Architecture

Under construction: Bond University Architecture School

September 20, 2013

Chris Knapp examines the construction of the four scoops in Cook Robotham Architecture Studio’s Soheil Abedian School of Architecture, currently under construction at Bond University in Queensland.

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In December 2010 the office of English architects Sir Peter Cook and Gavin Robotham – Cook Robotham Architecture Bureau (CRAB) – won a two-stage, invited competition to build a new faculty of architecture at Bond University, Gold Coast, Australia. The newest building on a campus originally designed by both Arata Isozaki and Daryl Jackson, the Soheil Abedian School of Architecture is a predominantly concrete building with bespoke glazing infill and a lightweight steel roof that will house 250 students upon completion in late 2013, with a net area of 2,500 square metres. In addition to Cook’s prominence as a member of Archigram, and the success of his Kunsthaus Graz, his first Australian building promises to be equally compelling.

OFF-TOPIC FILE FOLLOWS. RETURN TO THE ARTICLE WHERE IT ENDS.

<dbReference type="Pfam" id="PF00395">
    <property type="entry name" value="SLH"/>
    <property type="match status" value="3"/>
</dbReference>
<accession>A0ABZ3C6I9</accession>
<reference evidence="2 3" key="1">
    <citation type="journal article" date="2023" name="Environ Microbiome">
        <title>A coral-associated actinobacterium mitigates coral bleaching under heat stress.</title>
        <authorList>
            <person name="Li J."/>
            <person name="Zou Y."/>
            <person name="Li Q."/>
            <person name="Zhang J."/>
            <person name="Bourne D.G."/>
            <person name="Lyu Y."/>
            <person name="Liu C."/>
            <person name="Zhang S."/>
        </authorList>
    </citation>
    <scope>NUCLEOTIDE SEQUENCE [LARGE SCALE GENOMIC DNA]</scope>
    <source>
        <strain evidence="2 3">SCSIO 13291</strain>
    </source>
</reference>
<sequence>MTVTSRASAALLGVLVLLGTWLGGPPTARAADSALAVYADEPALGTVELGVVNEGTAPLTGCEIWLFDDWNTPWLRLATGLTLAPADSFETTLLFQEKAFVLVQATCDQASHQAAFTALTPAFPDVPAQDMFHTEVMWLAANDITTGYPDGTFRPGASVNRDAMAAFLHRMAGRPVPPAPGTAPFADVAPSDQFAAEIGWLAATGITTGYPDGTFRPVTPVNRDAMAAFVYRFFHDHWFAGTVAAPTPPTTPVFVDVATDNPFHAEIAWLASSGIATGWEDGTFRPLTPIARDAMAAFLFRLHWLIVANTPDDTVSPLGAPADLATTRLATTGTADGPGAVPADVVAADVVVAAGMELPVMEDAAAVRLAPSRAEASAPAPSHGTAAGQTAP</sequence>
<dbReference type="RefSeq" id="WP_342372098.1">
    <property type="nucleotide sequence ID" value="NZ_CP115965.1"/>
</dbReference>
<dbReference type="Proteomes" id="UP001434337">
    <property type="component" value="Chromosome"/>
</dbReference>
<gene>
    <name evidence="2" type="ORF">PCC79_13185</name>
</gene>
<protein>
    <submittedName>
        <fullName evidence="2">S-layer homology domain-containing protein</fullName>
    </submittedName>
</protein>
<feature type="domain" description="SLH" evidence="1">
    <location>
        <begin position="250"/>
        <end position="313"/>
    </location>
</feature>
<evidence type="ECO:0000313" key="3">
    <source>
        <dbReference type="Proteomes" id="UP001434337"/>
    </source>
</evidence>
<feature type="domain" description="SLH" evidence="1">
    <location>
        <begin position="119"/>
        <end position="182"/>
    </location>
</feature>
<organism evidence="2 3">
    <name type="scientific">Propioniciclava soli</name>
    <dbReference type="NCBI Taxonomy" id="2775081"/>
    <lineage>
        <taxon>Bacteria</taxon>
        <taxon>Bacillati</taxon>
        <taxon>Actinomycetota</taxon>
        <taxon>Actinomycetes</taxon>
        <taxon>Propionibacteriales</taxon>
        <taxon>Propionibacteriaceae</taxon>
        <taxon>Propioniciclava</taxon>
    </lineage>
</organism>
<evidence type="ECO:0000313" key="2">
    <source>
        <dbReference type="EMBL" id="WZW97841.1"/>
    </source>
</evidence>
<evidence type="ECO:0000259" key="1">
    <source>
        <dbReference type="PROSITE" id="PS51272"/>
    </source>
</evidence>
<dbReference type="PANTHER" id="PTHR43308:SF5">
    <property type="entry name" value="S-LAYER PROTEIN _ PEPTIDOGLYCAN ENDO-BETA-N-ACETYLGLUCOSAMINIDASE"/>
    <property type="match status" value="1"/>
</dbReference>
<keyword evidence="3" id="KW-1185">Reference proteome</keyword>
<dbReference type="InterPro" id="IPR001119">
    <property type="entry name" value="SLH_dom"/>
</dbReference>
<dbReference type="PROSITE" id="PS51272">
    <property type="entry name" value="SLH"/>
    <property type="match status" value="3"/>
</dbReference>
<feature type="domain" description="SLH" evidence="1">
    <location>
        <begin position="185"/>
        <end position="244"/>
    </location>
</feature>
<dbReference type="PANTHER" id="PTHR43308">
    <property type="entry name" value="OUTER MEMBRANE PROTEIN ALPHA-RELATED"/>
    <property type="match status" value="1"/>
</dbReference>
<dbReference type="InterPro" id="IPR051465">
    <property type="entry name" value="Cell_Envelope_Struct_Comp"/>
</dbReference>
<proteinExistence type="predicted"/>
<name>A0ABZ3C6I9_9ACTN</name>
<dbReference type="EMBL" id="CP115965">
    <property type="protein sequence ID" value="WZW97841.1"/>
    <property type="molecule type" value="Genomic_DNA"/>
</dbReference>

Shuttered formwork pours were individually sculpted

 

The project construction commenced in January 2012 and almost immediately upon the beginning stages of site works, one could register the dominance of the sculptural quality exhibited in a key feature: the double-curved concrete buttresses of the building’s envelope and their corollary element of poché – the internal ‘scoops’. In the absence of knowing CRAB’s design strategy for which the scoops embody, walking around these concrete voids in the cavernous shell of the early site work elicits associations with the massive steel sculptures of artist Richard Serra – leading one to surmise that their intent may be to invoke a similar challenge to the occupant’s sense of metaphysical stability. One wonders if this is CRAB’s aim and, as such, it is useful to refer to an investigation of Serra’s early work, Clara-Clara (1983) in Paris, reviewed by the art critic, Yve-Alain Bois.